Shifting west of Russia, TVP1 series Our Century marks the first period drama to come from producer Endemol Shine Poland (ESP). Based on the book by Albena Grabowska, it follows the fortunes of the multi-generational Winny family, woven through the most dramatic events of the 20th century.

Magdalena Cieślak, head of scripted at ESP, says she and her fellow creative producer on the show, Małgosia Retei, “were immediately taken by the story when we read the three-part novel back in 2016.”

She continues: “It was nearly a thousand pages of gripping literature, which we believed could serve as the basis for a great script. It took us some time, though, to convince the broadcaster, as period dramas seemed a very costly and risky genre at that time. What helped us was the involvement of one of the best Polish screenwriters, Ilona Łepkowska, who supervised the script development and ensured the project we pitched to TVP1 was outstanding in terms of storytelling.”

Other talent involved includes director Piotr Trzaskalski, DOP Witold Płóciennik and actors Kinga Preis, Jan Wieczorkowski and Olaf Lubaszenko.

The story begins in 1914 at the outbreak of the First World War and ends in modern times, covering almost 100 years of Polish history. Against this backdrop plays the story of one family whose lives are full of hidden secrets, passion, love, sacrifice and complicated relationships.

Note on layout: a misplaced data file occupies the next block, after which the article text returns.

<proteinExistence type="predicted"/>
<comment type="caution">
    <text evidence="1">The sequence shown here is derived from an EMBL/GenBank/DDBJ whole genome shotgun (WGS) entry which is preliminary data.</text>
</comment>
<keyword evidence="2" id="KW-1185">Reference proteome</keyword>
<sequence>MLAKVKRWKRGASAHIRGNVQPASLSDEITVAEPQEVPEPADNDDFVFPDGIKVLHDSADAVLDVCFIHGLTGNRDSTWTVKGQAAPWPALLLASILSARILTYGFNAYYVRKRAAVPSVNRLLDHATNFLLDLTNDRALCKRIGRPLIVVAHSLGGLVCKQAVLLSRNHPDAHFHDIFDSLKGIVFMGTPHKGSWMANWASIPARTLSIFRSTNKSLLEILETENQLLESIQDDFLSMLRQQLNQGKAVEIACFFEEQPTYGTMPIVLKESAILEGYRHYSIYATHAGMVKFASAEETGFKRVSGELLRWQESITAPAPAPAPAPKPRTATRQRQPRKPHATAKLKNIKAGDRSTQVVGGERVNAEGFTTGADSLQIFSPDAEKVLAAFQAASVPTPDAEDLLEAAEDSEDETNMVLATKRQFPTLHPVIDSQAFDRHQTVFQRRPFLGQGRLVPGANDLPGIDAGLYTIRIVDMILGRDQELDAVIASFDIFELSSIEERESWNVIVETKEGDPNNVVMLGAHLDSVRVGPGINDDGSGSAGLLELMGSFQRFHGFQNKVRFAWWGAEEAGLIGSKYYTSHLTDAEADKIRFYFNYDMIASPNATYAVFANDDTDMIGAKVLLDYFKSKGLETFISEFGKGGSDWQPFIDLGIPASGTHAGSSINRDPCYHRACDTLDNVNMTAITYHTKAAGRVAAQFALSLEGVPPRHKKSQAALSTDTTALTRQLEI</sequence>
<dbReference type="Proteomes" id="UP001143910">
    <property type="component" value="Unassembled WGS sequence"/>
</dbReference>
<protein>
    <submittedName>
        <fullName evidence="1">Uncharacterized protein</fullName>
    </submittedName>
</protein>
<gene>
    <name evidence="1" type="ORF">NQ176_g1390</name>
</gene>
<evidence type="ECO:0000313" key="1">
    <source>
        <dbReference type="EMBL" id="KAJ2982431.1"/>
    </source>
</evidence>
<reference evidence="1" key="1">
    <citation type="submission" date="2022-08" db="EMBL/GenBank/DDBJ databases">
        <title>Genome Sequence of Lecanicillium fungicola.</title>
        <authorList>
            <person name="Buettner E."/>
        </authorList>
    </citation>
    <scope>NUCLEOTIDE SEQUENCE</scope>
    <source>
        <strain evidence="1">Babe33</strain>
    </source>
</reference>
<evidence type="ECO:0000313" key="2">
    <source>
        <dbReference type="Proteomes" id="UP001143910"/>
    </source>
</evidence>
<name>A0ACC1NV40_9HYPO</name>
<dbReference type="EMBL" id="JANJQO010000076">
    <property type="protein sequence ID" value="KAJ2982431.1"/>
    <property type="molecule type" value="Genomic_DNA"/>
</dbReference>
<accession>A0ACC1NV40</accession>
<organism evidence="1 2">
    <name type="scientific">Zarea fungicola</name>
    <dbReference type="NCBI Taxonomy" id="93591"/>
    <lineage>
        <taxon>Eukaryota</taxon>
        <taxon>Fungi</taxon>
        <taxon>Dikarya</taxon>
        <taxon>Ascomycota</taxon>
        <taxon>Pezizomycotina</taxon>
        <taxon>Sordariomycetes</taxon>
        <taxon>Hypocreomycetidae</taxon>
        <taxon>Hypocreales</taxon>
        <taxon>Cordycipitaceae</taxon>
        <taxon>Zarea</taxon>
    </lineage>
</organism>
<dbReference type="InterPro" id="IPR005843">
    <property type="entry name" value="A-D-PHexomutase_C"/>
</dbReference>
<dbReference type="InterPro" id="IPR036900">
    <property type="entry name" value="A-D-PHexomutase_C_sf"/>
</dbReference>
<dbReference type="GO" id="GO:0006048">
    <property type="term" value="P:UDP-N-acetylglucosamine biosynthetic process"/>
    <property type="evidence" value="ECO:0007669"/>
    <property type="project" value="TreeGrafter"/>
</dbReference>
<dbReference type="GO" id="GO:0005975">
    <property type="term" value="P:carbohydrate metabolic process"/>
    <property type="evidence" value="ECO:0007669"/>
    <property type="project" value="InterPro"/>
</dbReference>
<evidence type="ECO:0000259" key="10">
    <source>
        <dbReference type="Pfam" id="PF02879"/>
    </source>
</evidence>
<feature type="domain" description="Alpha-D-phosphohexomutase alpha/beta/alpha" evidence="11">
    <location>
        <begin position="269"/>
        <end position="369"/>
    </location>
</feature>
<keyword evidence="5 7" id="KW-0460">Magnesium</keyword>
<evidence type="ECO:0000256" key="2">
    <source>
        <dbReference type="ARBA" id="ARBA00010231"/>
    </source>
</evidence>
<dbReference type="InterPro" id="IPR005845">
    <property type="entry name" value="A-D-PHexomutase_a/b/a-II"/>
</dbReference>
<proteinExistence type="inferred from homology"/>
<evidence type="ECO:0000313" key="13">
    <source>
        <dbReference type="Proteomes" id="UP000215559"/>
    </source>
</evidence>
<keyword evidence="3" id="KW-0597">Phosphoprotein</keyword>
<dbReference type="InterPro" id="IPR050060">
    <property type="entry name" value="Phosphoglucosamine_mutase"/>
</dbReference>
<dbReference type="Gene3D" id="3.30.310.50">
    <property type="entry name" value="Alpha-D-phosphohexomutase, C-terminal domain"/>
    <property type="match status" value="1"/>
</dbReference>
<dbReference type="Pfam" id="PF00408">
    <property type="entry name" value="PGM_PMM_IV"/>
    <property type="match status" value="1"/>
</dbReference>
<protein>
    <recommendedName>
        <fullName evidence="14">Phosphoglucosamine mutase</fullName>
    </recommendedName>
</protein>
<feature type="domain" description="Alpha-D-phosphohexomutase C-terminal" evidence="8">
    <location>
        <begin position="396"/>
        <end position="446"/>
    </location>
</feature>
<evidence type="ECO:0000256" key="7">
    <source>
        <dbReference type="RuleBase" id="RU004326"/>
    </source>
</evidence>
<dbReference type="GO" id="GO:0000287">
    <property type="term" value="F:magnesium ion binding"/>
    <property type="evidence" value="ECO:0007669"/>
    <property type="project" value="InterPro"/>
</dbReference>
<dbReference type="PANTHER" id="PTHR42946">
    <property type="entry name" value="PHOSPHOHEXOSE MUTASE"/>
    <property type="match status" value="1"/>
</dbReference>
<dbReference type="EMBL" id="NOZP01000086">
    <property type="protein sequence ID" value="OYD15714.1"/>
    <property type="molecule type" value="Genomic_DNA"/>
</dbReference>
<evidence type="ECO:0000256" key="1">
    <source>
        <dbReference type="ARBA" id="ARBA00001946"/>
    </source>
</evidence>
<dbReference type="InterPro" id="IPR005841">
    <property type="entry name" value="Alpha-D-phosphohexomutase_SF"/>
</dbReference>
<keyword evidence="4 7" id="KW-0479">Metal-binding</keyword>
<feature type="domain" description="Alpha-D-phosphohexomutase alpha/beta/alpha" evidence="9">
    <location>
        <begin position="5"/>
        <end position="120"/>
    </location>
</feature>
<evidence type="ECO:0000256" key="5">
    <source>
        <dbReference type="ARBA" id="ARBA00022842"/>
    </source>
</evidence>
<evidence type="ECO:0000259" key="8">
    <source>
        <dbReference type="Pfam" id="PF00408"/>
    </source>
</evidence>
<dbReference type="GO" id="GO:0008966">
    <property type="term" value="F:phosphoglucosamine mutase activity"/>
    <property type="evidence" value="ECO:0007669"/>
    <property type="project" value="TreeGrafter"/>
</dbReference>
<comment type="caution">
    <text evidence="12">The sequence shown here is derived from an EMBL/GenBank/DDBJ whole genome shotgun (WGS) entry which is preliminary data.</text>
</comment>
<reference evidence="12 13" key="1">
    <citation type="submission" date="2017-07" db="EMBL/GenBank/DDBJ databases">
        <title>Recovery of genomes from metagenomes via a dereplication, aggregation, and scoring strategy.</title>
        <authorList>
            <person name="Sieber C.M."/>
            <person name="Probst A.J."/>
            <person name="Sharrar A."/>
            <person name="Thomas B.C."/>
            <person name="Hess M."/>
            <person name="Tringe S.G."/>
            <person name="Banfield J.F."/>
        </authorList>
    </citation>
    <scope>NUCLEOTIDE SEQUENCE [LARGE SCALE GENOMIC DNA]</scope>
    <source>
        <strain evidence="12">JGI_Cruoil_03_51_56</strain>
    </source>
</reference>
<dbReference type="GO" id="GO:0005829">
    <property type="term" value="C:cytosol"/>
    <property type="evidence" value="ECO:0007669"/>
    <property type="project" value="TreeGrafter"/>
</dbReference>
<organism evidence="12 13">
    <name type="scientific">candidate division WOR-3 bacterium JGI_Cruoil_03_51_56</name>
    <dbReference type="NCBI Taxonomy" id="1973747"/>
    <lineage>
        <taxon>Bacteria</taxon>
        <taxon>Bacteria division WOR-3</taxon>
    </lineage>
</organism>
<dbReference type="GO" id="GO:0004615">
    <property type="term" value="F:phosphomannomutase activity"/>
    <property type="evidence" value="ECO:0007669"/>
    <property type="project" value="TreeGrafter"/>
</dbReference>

Certain book characters were cut to allow for greater focus on some of the more distinctive family members, while new scenes were created for the adaptation, which blends drama and tragedy with touches of comedy and some fantastical, dreamlike sequences that relate to one character’s ability to see the future.

Our Century is the first period drama from producer Endemol Shine Poland

Cieślak says shows like Our Century feed Poland’s current demand for homegrown series while also showcasing the “outstanding” quality achievable by the local production industry.

“Polish viewers prefer local stories and 80% of the dramas on air are created and produced locally,” she adds. “To find new ideas that will entrance the audience, we need to invest in local talent, beginning with script writing and development. Over the last two years, we have also seen more book adaptations making it to screen, so we are watching the publishing market very closely and searching for adaptation opportunities.”

Over in Croatia, the third and final season of Novine (The Paper), made by producer Drugi Plan for local broadcaster HRT and Israeli distributor Keshet International, is currently in production. Set in a busy newspaper office, the series presents a cocktail of political corruption, power struggles, crime and betrayal, with its characters navigating the blurred lines of morality and integrity. After exploring the media in season one and politics in season two, season three moves to the judiciary.